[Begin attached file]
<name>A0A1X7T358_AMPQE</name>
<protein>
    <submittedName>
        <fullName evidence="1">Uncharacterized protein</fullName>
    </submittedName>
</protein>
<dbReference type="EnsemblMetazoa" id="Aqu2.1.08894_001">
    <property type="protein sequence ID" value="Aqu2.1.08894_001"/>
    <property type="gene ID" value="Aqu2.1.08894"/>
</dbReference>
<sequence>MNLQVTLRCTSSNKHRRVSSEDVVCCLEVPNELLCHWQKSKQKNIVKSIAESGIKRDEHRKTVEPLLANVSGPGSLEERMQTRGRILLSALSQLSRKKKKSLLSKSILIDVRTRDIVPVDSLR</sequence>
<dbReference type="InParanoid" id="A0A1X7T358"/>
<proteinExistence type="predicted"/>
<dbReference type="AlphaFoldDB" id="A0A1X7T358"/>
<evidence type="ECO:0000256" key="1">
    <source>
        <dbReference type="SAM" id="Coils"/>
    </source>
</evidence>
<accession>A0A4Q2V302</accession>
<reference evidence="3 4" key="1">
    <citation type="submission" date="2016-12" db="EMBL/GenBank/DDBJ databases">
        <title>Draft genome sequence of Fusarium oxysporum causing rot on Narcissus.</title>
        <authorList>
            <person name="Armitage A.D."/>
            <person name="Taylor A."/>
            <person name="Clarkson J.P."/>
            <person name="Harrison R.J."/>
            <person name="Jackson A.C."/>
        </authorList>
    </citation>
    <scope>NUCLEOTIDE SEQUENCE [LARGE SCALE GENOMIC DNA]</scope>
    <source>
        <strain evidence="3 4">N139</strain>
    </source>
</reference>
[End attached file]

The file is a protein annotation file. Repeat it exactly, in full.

<name>A0A1X7T358_AMPQE</name>
<protein>
    <submittedName>
        <fullName evidence="1">Uncharacterized protein</fullName>
    </submittedName>
</protein>
<dbReference type="EnsemblMetazoa" id="Aqu2.1.08894_001">
    <property type="protein sequence ID" value="Aqu2.1.08894_001"/>
    <property type="gene ID" value="Aqu2.1.08894"/>
</dbReference>
<sequence>MNLQVTLRCTSSNKHRRVSSEDVVCCLEVPNELLCHWQKSKQKNIVKSIAESGIKRDEHRKTVEPLLANVSGPGSLEERMQTRGRILLSALSQLSRKKKKSLLSKSILIDVRTRDIVPVDSLR</sequence>
<dbReference type="InParanoid" id="A0A1X7T358"/>
<proteinExistence type="predicted"/>
<dbReference type="AlphaFoldDB" id="A0A1X7T358"/>
<evidence type="ECO:0000256" key="1">
    <source>
        <dbReference type="SAM" id="Coils"/>
    </source>
</evidence>
<accession>A0A4Q2V302</accession>
<reference evidence="3 4" key="1">
    <citation type="submission" date="2016-12" db="EMBL/GenBank/DDBJ databases">
        <title>Draft genome sequence of Fusarium oxysporum causing rot on Narcissus.</title>
        <authorList>
            <person name="Armitage A.D."/>
            <person name="Taylor A."/>
            <person name="Clarkson J.P."/>
            <person name="Harrison R.J."/>
            <person name="Jackson A.C."/>
        </authorList>
    </citation>
    <scope>NUCLEOTIDE SEQUENCE [LARGE SCALE GENOMIC DNA]</scope>
    <source>
        <strain evidence="3 4">N139</strain>
    </source>
</reference>